Peer Review of Online Courses
All online GenEd courses to be offered for the fall of 2017 and thereafter must first go through a peer review process. Below, you will find an outline of the process, who is involved, and resources to help guide faculty members through online course development and preparation for the peer review process.
Self-review tool, based on GenEd online review rubric: https://gened.temple.edu/online-course-review-tool/
Center for the Advancement of Teaching: https://teaching.temple.edu/
Library Guide on Copyright for Educators: http://guides.temple.edu/copyright
Designing Your Online GenEd Course
Registration Link: http://catbooking.temple.edu/event/3097210
This workshop series will help you get your GenEd online course ready for review by focusing on the standards that address best practices in online course design. Good course design requires that instructors work backwards, identifying first the goals that they want students to reach, and then aligning the assessments and the activities of the course to those goals. In an online course, this is especially important because students can more easily miss the connection between what they are studying and the work they are doing for the class. In these three sessions, faculty will consider the alignment of their goals, assessments and activities and will do hands-on work in the GenEd online course template.
Stephanie Laggini Fiore, Senior Director, Center for the Advancement of Teaching (CAT)
Alicia Cunningham-Bryant, CAT Faculty Fellow, Assistant Professor and Assoc. Director for Special Programs, IH
Feb. 7, Feb. 9, Feb. 14
For more information, contact: Stephanie Laggini Fiore, Ph.D., Senior Director, Center for the Advancement of Teaching
About the Process
What is being reviewed?
Peer review teams will work with a faculty member to ensure their course meets guidelines described below before it is launched (or relaunched, if it is already being taught). Reviewers will be looking at a faculty member’s course in Blackboard, including the syllabus, the various introductory and navigational elements of the course, descriptions of units or modules, and outlines of activities and assessments. For this reason, the course must be, for the most part, fully developed at the point of review. Reviewers will not review live courses but shells of courses either ready to be used as live courses, or copied without enrollments from a live version.
Who is doing the reviewing?
Each team will consist of two individuals: one member of the GenEd Executive Committee or a GenEd Area Coordinator and one faculty member who has taught online, and who has preferably taught a GenEd online. If the online instructor member of the team has taught a GenEd online, they themselves will have gone through the peer review process. We can always use additional peer reviewers, so if you’re interested in participating, please let us know.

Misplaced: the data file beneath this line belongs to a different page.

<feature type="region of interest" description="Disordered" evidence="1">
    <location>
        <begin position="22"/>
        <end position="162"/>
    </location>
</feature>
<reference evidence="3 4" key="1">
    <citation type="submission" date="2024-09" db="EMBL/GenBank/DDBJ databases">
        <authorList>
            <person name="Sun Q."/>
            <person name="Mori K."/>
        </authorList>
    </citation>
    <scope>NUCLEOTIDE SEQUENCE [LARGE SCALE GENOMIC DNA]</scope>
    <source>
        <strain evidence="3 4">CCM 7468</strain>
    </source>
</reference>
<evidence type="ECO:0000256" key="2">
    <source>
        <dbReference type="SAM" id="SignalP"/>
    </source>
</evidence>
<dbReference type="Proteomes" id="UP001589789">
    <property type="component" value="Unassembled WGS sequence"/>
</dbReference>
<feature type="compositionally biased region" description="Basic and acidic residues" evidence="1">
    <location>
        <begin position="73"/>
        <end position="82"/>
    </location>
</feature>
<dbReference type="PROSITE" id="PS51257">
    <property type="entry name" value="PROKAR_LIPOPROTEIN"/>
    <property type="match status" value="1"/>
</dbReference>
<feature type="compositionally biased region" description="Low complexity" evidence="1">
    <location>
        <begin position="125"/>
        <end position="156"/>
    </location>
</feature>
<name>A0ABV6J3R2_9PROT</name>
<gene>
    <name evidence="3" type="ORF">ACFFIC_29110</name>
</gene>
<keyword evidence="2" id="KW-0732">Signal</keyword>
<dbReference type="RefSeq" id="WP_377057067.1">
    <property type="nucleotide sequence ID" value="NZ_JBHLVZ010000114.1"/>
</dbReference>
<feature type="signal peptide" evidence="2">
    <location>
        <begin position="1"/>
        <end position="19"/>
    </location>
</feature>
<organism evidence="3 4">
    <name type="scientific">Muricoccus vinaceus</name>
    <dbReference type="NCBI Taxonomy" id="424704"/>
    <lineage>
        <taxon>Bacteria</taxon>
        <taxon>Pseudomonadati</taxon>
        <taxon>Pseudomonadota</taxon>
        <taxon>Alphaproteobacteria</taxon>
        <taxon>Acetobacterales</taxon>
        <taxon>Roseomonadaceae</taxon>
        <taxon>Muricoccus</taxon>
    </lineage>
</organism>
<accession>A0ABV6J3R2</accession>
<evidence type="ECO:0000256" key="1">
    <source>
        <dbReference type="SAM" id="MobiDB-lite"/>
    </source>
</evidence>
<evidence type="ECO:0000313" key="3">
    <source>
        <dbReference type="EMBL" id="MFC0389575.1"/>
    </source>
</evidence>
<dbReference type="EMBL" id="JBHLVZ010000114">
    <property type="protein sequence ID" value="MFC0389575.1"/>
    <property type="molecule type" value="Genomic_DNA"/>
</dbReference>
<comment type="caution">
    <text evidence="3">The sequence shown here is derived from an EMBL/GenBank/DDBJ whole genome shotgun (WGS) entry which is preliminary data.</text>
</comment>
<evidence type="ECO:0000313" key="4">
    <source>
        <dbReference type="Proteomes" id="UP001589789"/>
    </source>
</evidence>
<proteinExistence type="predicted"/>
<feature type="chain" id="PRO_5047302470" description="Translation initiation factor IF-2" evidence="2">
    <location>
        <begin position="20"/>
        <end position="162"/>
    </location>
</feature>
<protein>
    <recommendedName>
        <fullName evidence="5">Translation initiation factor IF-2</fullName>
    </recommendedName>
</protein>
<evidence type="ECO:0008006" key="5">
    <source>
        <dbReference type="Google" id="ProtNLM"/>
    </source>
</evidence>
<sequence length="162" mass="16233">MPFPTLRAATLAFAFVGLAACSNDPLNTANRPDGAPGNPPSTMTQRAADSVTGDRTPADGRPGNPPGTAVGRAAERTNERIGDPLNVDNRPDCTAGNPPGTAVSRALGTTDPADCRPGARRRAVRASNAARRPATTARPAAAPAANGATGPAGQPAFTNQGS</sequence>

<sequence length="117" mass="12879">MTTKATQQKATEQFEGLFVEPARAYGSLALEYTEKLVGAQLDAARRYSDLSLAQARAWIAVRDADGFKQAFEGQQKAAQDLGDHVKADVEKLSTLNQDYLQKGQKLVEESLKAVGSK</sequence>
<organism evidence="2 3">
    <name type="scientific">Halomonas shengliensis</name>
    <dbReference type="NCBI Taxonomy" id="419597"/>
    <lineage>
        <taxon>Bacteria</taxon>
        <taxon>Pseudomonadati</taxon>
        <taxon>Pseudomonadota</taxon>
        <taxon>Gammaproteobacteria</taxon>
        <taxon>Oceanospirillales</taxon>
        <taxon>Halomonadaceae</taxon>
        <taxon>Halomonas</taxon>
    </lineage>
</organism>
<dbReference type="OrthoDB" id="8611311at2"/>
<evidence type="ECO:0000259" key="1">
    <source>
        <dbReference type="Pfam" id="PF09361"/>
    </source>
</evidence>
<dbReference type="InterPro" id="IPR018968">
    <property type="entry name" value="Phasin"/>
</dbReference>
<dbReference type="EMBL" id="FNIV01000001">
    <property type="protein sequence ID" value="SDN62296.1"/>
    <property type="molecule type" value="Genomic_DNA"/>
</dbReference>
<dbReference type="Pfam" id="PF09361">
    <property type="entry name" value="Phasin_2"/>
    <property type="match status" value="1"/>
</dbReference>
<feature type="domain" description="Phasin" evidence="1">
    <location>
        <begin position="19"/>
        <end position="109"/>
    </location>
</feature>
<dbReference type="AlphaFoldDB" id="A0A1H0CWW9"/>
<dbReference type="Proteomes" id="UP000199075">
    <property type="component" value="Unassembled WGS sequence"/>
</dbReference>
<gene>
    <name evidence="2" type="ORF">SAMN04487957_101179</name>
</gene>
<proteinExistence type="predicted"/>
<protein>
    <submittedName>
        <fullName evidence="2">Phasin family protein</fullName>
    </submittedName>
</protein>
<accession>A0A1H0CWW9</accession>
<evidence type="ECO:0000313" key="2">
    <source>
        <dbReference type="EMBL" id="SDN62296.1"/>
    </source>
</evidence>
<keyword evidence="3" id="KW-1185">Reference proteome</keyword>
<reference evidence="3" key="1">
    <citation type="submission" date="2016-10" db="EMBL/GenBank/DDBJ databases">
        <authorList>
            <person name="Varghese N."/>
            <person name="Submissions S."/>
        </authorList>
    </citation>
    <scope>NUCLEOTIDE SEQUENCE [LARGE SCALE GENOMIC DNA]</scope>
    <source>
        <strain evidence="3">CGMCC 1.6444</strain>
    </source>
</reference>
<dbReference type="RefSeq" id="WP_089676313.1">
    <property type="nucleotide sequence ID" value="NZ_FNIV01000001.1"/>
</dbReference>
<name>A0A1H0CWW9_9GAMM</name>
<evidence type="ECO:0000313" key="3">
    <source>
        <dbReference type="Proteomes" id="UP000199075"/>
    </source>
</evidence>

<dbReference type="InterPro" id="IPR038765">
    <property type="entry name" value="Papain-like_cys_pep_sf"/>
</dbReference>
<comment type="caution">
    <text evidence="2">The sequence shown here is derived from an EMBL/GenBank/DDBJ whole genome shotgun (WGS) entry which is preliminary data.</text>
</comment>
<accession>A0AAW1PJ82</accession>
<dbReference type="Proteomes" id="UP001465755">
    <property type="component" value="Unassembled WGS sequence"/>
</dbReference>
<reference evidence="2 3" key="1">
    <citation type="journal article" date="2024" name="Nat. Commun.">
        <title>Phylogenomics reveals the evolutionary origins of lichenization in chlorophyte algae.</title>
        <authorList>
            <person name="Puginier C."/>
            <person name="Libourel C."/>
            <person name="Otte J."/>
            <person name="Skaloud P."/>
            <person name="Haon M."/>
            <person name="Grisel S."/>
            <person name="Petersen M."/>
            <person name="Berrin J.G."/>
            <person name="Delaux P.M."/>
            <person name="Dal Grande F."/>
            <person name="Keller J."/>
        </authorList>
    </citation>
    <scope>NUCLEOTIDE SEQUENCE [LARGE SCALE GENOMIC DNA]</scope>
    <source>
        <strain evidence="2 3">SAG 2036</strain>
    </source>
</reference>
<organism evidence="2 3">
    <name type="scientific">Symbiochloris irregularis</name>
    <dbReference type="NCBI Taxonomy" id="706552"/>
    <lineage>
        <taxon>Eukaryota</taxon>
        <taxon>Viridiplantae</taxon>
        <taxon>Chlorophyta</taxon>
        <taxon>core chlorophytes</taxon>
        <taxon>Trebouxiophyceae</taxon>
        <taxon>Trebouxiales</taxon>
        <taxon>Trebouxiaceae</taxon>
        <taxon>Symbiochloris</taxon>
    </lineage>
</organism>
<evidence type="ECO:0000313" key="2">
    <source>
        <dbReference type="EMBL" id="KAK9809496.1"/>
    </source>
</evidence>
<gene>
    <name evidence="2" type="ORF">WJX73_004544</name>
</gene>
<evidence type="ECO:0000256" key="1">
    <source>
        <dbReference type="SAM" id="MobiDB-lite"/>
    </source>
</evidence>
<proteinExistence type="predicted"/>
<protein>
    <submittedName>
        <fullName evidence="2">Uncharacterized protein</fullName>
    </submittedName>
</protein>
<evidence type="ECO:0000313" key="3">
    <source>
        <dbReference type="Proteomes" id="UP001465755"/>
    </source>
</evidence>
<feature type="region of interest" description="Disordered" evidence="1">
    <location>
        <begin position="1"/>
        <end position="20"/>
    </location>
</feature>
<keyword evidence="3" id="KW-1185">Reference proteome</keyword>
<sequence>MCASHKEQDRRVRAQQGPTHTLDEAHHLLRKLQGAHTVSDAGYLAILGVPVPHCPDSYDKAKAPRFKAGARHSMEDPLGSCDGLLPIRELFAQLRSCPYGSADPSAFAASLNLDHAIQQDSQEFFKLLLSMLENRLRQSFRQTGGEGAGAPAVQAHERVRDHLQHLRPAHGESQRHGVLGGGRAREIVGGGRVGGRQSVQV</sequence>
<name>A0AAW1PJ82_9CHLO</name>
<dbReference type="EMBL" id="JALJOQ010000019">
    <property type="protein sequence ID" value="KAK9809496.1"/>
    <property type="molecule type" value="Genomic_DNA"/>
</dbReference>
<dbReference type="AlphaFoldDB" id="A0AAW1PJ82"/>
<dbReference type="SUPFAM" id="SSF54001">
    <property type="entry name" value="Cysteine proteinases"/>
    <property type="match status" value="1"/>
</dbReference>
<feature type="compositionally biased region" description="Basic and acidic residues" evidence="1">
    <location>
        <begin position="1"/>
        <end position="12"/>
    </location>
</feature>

How do I initiate a review?
Contact your chair to ensure they are aware you are doing so. Then, contact Dana Dawson, Associate Director of GenEd, to be paired with a review team and to be granted access to the template (be sure to copy the template before making changes). Contact info: email@example.com or 215 204 6248.
What if my course doesn’t pass the review?
This is intended to be a formative process. Your course may not meet all of the required elements of the guidelines the first time it is reviewed. Peer review team members will make recommendations for changes and will work with you to help you understand and implement feedback. For this reason, please get started on this process as early as possible. While we must stagger courses under review to ensure our review teams aren’t overwhelmed, you can always begin by moving a course into the template, developing a new course in the template, and conducting a self-assessment.
What support is there for me in doing this?
One member of the peer review team will serve as a point person for the faculty member, and can answer questions about the process. GenEd has developed a course template that must be used by online GenEd courses offered in September 2017 and thereafter. The template includes instructions to guide a faculty member through course development and to help ensure the course will meet the guidelines. We have also developed a self-assessment tool based on the guidelines and linked to from the template.